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Gas price primer

Gas prices depend on supply and demand, and the biggest risks to supply are geopolitical

Issue: "A few good men," May 6, 2006

As gas prices surge past $3 a gallon in many parts of the country, on a path that could reach $4 by midsummer (depending on events in Iran, Venezuela, and Nigeria), some obvious facts stand out.

First, gas prices depend on supply and demand, and the biggest risks to supply are geopolitical.

Second, oil companies are often the victims of these geopolitical disruptions in supply. For example, companies cannot stop Venezuela's erratic strongman from taking that country further down the road to nationalization.

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Third, the world's economy is surging and along with it demand for oil, just as some of the key oil-producing states are experiencing instability. Prices rise in such situations.

Democrats such as New York's Sen. Chuck Schumer have used the price squeeze to call for breaking up oil companies, but that is decidedly irrational, since no oil company controls the supply; not even OPEC really does. Other politicians call for windfall taxes on oil company profits, not recognizing that the only answer to high prices is new supply, and that profits push exploration. The Democratic recommendations would-if adopted-push prices higher.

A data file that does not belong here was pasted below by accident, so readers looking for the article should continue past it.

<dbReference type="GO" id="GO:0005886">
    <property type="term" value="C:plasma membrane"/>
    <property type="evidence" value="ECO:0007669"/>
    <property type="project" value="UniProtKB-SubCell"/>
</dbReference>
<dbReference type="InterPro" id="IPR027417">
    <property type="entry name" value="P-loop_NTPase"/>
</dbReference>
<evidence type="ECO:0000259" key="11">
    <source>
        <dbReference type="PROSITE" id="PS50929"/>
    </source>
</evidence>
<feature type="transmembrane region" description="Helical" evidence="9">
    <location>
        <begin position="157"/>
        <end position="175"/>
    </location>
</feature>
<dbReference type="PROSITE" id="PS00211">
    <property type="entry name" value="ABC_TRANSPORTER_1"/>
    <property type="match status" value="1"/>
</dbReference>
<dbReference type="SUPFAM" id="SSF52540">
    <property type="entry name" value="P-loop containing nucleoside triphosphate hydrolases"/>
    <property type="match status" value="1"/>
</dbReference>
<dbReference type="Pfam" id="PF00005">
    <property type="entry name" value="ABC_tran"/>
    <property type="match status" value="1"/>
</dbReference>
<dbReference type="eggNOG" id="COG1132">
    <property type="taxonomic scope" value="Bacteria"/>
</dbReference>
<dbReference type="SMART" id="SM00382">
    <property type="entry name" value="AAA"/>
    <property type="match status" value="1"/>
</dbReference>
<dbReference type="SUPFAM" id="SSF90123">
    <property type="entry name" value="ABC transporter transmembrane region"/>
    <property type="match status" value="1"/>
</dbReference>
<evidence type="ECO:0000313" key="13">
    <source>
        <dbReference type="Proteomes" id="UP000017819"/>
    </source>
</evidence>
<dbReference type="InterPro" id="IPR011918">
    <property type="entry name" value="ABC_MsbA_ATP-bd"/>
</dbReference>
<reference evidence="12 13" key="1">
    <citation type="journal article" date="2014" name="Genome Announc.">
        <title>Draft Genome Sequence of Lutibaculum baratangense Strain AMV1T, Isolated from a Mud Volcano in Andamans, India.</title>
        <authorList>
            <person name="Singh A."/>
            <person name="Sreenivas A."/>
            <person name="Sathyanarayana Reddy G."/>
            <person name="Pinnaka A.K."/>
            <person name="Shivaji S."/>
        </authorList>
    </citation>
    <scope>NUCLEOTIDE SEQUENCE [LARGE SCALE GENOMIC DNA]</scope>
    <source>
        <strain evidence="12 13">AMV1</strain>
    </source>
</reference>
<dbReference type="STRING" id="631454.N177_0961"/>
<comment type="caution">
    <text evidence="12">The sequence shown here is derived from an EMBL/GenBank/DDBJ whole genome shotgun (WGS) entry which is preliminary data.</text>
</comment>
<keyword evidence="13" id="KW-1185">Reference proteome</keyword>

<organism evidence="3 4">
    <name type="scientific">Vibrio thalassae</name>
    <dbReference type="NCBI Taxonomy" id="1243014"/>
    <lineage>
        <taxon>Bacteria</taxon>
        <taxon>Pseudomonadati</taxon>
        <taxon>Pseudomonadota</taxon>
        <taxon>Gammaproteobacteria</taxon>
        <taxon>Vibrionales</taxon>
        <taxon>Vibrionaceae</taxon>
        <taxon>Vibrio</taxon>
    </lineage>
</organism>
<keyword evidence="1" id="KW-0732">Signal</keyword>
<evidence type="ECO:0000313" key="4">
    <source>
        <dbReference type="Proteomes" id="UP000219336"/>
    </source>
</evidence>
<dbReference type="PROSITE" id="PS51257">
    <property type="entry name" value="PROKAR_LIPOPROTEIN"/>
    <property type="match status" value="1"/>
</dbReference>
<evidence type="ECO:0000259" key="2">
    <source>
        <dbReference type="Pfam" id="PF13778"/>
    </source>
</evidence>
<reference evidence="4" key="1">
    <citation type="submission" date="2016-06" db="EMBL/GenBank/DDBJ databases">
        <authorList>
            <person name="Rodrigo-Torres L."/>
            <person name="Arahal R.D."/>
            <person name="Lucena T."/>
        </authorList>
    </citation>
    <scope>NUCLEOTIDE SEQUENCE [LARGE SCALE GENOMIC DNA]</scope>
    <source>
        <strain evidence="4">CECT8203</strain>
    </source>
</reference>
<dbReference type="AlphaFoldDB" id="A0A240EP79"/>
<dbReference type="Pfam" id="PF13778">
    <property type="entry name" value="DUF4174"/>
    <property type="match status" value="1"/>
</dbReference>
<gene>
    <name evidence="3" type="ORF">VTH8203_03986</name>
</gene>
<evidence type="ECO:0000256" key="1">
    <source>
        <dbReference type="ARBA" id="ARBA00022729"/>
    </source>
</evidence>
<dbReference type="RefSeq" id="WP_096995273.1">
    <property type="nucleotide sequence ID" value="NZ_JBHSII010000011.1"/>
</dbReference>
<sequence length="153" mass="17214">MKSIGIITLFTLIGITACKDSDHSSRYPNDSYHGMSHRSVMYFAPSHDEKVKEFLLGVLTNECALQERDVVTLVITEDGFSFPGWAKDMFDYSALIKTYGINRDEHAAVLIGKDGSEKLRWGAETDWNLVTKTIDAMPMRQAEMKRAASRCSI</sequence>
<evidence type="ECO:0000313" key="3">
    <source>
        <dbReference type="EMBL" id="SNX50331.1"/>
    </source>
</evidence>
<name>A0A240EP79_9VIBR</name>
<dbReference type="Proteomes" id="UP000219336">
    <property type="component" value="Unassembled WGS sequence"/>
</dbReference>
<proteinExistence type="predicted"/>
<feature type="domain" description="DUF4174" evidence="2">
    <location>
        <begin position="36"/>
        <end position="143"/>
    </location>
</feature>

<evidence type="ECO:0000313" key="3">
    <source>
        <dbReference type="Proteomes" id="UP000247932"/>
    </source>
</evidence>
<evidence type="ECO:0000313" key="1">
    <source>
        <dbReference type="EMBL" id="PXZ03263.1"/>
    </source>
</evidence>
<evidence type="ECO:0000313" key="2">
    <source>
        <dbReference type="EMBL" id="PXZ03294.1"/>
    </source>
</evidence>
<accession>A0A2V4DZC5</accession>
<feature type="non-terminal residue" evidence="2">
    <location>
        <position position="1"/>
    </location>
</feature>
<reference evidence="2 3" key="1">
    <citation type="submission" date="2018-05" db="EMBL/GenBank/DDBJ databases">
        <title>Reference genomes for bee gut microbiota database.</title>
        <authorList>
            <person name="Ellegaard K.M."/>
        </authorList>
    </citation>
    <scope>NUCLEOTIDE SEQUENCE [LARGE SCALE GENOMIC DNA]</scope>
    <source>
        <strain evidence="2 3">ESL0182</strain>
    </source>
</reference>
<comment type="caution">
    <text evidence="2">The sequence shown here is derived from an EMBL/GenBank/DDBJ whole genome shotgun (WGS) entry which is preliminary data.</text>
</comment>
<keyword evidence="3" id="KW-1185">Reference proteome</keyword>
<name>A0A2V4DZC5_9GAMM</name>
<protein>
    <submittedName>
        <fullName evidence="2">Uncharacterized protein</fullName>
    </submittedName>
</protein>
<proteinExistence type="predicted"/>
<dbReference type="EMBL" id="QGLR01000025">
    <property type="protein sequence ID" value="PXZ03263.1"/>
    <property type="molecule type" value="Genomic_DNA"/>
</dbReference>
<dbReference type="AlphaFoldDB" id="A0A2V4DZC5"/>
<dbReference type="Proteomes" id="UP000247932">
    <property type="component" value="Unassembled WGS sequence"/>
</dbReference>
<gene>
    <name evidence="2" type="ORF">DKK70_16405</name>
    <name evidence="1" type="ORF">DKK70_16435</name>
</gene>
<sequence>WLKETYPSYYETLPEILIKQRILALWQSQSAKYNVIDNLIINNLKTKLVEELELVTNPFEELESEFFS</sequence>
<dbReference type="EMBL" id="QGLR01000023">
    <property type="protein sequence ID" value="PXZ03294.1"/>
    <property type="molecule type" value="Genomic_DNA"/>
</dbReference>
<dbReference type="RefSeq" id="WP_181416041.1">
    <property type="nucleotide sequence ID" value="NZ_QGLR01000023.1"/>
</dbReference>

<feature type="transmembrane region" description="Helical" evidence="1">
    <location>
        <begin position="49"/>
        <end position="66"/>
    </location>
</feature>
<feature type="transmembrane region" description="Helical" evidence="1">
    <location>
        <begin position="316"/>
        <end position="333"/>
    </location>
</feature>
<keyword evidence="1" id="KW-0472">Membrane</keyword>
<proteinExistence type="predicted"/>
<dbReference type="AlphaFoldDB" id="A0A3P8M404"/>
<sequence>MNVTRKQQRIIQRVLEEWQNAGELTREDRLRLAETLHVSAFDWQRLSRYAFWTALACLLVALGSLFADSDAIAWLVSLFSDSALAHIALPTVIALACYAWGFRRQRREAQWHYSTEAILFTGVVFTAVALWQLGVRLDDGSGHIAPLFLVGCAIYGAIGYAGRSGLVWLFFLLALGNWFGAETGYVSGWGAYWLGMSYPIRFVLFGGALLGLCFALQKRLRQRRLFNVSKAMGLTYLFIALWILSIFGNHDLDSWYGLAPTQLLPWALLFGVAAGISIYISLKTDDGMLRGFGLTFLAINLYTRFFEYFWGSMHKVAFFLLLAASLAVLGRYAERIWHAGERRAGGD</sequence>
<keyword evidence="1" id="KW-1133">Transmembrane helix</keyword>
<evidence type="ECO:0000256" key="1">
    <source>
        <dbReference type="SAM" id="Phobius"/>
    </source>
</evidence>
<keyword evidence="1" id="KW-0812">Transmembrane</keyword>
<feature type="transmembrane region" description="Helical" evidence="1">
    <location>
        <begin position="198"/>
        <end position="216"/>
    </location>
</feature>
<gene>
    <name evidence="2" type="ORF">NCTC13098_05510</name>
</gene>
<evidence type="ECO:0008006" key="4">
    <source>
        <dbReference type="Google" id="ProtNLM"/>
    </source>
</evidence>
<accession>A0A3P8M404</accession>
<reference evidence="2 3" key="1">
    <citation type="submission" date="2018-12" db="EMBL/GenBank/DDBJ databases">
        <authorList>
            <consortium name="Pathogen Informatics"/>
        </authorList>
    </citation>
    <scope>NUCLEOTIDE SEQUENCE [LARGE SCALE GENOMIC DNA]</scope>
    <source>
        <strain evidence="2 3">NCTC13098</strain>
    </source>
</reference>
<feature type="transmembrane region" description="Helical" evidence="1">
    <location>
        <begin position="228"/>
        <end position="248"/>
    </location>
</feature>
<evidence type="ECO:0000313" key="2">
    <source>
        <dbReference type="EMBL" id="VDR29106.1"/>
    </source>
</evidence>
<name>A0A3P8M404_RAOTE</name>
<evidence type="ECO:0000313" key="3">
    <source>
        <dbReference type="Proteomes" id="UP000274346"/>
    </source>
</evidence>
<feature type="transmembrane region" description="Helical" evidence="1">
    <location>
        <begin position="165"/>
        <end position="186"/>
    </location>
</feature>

We're hearing murmurs about gouging, but if any serious price manipulation were underway, we can be assured that reporters would already be pointing it out. The Republican call to keep a close eye on possible manipulators is the equivalent of a police car taking a tour through a crime-free neighborhood: unnecessary but reassuring.


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